“I should put a disclaimer on the cover,” says Debbie Harry of her new memoir. “I don’t know if any of this is real or not.” By Penelope Green
For decades, Debbie Harry has been saving her fan art, hundreds of versions of that familiar siren face, rendered by admirers of all talents. There are children’s drawings in markers and crayons (“Happy Birthday Debbie Love Miyuki”) and ink portraits by skilled illustrators. There are dolls and T-shirts, works on canvas, wood and in mosaic.
Harry keeps these images of herself not to prop up her ego, she says, but to honour the makers and the effort and spirit of their gifts. She had been storing them haphazardly in drawers and boxes until she began rounding them up for her memoir, Face It (yes, there’s a bit of a pile-up of female rockers getting reflective this year).
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“I couldn’t just abandon them,” she writes in the book, adding that some of the portraits have travelled around the world with her, through bad weather and flight delays, “surviving just like me, a bit frayed at the edges but still intact.”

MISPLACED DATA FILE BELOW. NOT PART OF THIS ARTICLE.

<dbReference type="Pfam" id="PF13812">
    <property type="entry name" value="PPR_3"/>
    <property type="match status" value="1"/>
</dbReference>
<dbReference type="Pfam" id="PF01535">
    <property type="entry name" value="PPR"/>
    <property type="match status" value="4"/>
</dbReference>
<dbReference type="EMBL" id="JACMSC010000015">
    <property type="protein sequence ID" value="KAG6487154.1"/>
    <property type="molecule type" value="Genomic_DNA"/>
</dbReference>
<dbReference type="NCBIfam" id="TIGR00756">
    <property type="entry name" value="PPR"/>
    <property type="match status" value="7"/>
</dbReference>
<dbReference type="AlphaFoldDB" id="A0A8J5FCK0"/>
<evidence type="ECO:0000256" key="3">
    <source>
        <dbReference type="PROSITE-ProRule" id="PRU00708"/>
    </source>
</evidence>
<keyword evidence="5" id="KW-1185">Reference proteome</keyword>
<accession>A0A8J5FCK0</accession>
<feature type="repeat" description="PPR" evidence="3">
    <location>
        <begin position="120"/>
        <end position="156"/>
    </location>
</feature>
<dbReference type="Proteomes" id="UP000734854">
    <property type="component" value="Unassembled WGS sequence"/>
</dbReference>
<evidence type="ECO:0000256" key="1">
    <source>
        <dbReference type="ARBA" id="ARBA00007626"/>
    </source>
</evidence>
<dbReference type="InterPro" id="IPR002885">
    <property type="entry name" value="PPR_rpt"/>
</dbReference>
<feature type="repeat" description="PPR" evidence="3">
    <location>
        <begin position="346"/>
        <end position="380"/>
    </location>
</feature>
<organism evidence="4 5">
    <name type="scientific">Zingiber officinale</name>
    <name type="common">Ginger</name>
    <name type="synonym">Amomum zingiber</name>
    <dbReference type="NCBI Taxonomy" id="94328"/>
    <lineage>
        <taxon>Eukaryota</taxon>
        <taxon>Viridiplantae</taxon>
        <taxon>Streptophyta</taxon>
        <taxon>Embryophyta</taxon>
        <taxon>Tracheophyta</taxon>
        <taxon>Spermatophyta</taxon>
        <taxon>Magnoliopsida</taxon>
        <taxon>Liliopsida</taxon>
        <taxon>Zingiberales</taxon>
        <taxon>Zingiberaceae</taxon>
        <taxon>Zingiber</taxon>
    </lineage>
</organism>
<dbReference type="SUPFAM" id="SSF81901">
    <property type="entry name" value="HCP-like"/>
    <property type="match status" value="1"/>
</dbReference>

However, Harry, who turned 74 in July, displays no frayed edges whatsoever. Her face is unlined (she is straightforward about her plastic surgery, comparing it to a flu shot), and the other day at her apartment in Chelsea, her platinum hair was swirled around enormous rollers, evoking her role as the aspirational mum with the exploding beehive in Hairspray, John Waters’ goofy-sincere 1988 film.